The same is true for Beth Sanger of Ombu Salon, which offers salon products through her online store, and for Andy Cline of Cline Jewelers, who is also featuring much of his jewelry online.

Stuller said the response of Edmonds merchants to the governor’s order demonstrates their commitment to being “responsible Edmonds — all businesses doing the right thing. We’re trying to serve the consumer base in the safest way possible,” she said.

Businesses are also responding to the crisis by looking for ways to give back to the community. For example, Feed Me Hospitality introduced the Kids Eat Free program at its four restaurants in Edmonds (Salt & Iron, Bar Dojo, Mar•ket, and San Kai), plus a Cater4TheKids initiative through Shooby Doo Catering, that benefits local programs feeding kids in need during COVID-19 school closures. Feed Me recently launched a program aimed at providing food for local hospital employees who are working long hours during the pandemic. Chef Dane Catering has also been delivering food to hospital employees.

There are two current ways the community can help businesses during this tenuous time. First, the Visit Edmonds website, in the past used to promote tourism, has been repurposed — thanks to a joint effort between the City of Edmonds and the Edmonds Downtown Alliance. It now offers a directory of grab and go and delivery items from restaurants, plus links to online shopping and gift card sales. Second, the Edmonds Chamber Foundation is accepting donations for rent assistance for those businesses who need it. The chamber is also providing — through its WISH Fund — small grants to local businesses seeking professional services that can help them survive economic challenges presented by COVID-19.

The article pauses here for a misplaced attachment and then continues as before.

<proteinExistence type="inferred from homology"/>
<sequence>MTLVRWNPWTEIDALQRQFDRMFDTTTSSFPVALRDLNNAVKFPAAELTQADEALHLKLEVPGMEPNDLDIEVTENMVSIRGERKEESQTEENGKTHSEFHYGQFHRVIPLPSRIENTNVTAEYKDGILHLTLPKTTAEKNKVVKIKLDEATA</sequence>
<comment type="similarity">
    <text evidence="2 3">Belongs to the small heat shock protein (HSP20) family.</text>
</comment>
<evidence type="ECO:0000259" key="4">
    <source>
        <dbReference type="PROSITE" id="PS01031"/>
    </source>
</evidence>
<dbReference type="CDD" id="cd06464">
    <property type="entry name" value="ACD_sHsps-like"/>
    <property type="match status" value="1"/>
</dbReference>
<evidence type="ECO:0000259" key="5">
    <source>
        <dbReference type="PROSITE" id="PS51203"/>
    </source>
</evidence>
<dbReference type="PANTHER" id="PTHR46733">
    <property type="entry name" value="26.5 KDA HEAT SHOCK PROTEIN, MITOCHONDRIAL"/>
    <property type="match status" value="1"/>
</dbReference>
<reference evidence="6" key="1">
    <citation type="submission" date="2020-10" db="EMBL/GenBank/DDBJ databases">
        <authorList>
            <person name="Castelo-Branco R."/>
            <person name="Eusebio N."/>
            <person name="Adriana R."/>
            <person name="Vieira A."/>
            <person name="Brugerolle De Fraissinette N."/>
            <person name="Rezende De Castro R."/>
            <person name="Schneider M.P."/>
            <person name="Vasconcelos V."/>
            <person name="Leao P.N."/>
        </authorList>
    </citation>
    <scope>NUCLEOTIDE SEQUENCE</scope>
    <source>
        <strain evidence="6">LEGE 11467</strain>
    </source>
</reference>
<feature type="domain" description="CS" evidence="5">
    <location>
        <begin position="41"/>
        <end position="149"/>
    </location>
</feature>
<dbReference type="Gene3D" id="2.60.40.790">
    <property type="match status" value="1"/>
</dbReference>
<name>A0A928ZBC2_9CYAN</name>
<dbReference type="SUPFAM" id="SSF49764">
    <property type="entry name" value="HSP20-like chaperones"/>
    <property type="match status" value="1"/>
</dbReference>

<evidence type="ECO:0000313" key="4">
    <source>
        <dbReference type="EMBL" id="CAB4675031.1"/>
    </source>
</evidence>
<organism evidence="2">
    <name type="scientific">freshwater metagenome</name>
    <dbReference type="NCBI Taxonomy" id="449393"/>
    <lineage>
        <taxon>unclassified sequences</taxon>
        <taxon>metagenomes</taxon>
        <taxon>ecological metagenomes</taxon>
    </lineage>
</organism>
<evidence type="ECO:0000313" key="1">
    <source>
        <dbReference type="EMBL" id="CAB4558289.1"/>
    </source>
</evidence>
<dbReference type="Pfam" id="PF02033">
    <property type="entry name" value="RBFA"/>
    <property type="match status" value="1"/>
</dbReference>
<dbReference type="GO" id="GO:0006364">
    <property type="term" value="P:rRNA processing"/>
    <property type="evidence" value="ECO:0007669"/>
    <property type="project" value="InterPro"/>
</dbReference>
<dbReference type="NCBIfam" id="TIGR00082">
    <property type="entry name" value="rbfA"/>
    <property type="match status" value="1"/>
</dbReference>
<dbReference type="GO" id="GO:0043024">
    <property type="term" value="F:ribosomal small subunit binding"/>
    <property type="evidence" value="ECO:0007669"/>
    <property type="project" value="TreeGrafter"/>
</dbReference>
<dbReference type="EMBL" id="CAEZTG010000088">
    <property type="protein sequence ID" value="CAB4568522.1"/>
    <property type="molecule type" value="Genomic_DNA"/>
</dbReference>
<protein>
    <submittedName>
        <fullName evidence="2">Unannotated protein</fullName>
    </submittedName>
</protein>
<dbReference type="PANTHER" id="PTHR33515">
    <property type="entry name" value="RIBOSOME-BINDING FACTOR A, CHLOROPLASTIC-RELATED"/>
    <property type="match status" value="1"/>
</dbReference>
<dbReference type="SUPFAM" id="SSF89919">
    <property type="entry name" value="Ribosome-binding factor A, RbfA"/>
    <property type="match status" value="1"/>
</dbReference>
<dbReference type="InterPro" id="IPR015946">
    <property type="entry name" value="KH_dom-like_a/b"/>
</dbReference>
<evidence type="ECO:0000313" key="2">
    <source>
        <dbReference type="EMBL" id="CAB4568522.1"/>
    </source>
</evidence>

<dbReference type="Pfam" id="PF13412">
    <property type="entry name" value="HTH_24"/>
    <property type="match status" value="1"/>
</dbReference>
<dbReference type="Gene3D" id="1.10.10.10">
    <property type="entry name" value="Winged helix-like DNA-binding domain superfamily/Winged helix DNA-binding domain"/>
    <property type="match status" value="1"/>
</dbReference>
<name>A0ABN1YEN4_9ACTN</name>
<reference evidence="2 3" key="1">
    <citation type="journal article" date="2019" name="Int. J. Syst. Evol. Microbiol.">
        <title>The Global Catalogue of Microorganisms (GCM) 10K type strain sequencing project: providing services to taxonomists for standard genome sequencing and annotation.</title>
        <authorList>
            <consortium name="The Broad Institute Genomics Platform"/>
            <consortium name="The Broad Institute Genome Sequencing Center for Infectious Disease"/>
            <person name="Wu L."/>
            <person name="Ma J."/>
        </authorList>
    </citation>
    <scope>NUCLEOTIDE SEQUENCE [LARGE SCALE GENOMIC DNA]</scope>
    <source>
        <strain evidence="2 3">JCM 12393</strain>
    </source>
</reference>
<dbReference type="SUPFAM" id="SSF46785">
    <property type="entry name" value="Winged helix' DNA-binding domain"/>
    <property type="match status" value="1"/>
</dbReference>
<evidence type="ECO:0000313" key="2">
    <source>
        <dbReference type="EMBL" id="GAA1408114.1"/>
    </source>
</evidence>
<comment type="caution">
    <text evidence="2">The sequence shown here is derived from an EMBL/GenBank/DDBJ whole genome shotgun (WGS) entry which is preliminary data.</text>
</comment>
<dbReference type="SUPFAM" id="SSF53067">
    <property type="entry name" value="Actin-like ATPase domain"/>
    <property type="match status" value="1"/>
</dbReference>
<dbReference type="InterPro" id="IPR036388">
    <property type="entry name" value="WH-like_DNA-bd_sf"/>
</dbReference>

— By Teresa Wippel

2 Replies to “From selling online to paying rent, there’s a new world of worries for local businesses — here’s how to help”

  1. End Ed!
    The worthless downtown Business Improvement District.

    Let business owners keep their own money.

    Or, is City Hall really that Greedy, that they will continue to harm business owners.


  2. As a commercial-property owner myself, it needs to be said that we cannot just “negotiate” with tenants, because as the dominoes are falling, we also have bills to pay. Even if there is no longer a mortgage, there are still property taxes, insurance, water/sewer, and sometimes garbage/recycling services, as well as the occasional repairs, all of which property owners are, by law, obligated to pay. I used to have three, but due to age i downsized just in time and have only one left, in King County. So far, my tenants said they are “okay,” but that can change by the month. I am getting ready to sell if that happens. But I may not get the price I would under normal circumstances. So don’t ever think that commercial-property owners are somehow above all of this; we are not; we are sitting in the same boat, albeit with slightly better quality life vests….